Animals in Botswana: How to Be an Ethical Traveler

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The animals of Africa belong in Africa not on the wall in someone's lounge room. We take a look at how you can be an ethical traveler and avoid buying the wrong kind of souvenirs.

Photo © Getty Images/nicolamargaret

Botswana's shadow

Botswana is a nation blessed with some of the most incredible natural wonders – The Okavango Delta, the Kalahari and the Makgadikgadi Salt Plains – and remains some of Africa's must-see destinations.

Along with the natural beauty, Botswana's animals are abundant and stunning. The game parks hold on the world's best collection of animals in Africa today. But, while many make a living off guiding tourists to see the animals in their habitat, there is a trade in animal skins and hunting, which sits like a shadow over the country.

Botswana's trade in animals

Canned hunting

A sad truth of Botswana is the presence of hunting safaris aka canned hunting, it's an awful throwback to a bygone era but one which is still accepted.

Wealthy tourists can shoot game still, but in most traveler circles this is frowned upon. Take aim with a camera, not a rifle.

Thankfully, the hunting of lions is explicitly prohibited and leopards and elephants are covered under a strict quota regime.

But it has been known for a lion to fall under the sights of a hunter. The government though does not look kindly on anyone wanting to do this without a permit.

Animal trophies and other curios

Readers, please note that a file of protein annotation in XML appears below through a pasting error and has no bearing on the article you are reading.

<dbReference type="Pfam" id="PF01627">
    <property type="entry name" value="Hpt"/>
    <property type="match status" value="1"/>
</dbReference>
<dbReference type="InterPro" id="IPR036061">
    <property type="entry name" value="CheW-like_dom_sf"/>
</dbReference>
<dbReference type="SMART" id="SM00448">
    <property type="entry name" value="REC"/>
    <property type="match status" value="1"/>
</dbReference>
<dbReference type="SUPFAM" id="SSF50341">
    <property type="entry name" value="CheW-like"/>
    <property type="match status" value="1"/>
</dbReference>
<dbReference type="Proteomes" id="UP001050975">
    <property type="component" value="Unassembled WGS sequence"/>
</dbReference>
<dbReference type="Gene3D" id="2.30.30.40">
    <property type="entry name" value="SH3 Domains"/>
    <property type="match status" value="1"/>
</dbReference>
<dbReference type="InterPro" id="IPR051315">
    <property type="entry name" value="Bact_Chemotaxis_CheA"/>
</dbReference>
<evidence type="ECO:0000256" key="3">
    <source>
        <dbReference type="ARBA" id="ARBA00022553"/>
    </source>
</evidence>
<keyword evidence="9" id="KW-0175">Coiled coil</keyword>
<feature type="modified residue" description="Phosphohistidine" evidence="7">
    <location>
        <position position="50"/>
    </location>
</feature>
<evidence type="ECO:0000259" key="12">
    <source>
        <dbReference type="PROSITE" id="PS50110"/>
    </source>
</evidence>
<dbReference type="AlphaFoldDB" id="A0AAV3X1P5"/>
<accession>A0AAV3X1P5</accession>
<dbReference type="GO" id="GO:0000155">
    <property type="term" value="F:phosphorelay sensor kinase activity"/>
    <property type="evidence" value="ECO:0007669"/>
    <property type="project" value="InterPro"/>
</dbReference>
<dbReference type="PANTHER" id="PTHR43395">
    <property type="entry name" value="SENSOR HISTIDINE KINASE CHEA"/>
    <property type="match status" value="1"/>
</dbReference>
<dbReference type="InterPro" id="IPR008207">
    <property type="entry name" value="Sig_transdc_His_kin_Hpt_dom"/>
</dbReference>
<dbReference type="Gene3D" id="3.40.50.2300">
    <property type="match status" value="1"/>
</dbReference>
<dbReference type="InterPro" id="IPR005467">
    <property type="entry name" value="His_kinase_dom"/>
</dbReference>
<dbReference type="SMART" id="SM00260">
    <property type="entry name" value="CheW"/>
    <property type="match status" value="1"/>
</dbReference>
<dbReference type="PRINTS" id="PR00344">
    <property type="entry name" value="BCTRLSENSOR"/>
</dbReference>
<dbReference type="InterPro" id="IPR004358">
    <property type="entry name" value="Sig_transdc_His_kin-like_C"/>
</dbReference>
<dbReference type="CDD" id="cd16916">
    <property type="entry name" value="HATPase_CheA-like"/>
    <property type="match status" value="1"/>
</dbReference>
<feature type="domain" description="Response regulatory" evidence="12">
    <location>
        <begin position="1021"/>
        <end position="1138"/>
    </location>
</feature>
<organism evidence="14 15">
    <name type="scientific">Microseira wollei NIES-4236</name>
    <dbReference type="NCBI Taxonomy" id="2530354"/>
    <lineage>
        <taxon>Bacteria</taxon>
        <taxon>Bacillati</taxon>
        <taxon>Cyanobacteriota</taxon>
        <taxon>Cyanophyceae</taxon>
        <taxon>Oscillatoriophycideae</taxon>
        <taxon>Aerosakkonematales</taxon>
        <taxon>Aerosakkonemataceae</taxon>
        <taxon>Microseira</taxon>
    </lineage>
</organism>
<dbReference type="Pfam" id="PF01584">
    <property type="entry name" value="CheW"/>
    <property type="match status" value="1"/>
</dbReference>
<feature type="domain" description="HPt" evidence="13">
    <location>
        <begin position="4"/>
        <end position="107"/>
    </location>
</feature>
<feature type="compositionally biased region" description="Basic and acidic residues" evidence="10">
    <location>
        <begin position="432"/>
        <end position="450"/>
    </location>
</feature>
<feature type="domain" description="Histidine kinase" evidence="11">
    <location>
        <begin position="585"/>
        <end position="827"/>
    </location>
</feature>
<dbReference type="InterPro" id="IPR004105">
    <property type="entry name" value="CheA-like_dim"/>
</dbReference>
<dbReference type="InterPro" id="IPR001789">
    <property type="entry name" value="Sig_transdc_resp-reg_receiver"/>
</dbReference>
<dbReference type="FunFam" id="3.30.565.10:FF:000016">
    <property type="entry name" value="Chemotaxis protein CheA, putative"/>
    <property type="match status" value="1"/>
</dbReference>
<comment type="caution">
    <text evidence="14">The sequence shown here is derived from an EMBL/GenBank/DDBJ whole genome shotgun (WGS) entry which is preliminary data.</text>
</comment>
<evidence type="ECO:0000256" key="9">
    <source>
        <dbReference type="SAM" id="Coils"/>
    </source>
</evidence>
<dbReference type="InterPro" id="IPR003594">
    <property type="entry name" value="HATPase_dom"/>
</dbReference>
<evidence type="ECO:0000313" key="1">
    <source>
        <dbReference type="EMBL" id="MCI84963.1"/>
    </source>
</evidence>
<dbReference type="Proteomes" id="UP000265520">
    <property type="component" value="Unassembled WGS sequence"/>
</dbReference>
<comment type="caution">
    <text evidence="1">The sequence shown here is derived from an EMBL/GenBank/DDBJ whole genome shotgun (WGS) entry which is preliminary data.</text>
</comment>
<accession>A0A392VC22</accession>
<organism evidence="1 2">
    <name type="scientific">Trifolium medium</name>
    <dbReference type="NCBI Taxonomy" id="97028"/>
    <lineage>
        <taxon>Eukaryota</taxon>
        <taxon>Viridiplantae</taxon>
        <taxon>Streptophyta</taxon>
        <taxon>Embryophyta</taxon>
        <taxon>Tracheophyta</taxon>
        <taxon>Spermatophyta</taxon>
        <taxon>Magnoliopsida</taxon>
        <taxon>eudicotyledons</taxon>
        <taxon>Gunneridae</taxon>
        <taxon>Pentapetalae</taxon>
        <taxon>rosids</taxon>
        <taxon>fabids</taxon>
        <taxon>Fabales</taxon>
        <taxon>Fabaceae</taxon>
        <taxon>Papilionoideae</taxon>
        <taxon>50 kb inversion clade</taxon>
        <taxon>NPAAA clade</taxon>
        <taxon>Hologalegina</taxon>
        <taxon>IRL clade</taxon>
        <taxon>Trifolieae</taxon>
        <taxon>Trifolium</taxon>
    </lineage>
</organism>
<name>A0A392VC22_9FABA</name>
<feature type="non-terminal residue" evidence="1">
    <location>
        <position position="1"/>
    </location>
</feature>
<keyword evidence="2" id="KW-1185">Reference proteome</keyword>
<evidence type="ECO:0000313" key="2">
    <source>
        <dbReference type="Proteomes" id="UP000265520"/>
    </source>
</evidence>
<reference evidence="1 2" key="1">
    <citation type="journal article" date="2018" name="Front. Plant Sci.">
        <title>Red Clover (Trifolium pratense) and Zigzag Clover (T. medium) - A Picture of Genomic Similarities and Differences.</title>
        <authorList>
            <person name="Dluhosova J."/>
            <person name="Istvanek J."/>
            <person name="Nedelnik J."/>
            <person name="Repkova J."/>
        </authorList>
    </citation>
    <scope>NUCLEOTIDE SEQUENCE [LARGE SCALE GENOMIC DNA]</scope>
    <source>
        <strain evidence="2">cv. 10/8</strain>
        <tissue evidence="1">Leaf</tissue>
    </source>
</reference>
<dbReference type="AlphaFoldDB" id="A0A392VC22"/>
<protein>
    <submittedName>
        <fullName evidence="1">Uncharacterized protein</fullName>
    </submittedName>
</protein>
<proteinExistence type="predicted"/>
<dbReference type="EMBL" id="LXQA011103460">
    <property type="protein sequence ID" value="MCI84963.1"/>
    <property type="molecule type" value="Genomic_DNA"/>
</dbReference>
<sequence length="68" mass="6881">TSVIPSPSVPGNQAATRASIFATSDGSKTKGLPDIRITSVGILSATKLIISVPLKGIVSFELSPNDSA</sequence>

Botswana strictly enforces its laws controlling the trade in animal products. Poaching is a major crime and some poachers are killed in the pursuit of their profession.

It's not rare to see the result of a poacher's work in Africa, and it's the unfortunate truth of the continent.

Botswana's Wildlife Conservation and National Parks Act makes it illegal to possess or remove from Botswana without a government permit any living or dead animal or animal trophy.

A trophy is any horn, ivory, tooth, tusk, bone, claw, hoof, hide, skin, hair, feather, egg, or other durable portion of an animal, whether the item has been processed or not.

Do yourself a favor and respect these laws. Take a photo home, not a tusk. You may want to return one day, so you will wish your return to be as amazing as your first trip.

Curio shops and vendors throughout the country sell items such as animal skins, plain and decorated ostrich eggs and eggshells, and carved bones or teeth of animals protected by this law. All of the souvenirs, although widely sold, are subject to this act.

Travellers departing the country with a trophy must have a receipt from a store licensed to sell such items.

Ivory and endangered rhinoceros horn products obtained in Botswana may not be removed from the country under any circumstances.

Elephant hair jewelry may be removed only with the appropriate license from the Department of Wildlife and National Parks.

Trophies may not be taken from the wild without a permit. Violators are subject to arrest and may face a penalty of up to five years imprisonment and a substantial fine.

But as a rule remember to leave the animals in Africa, for fellow travelers to admire and avoid buying any animal products. It's all part of responsible travel.

If people continue to buy animal goods, then the trade in animals will continue. 

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1 Comment

  • aish said

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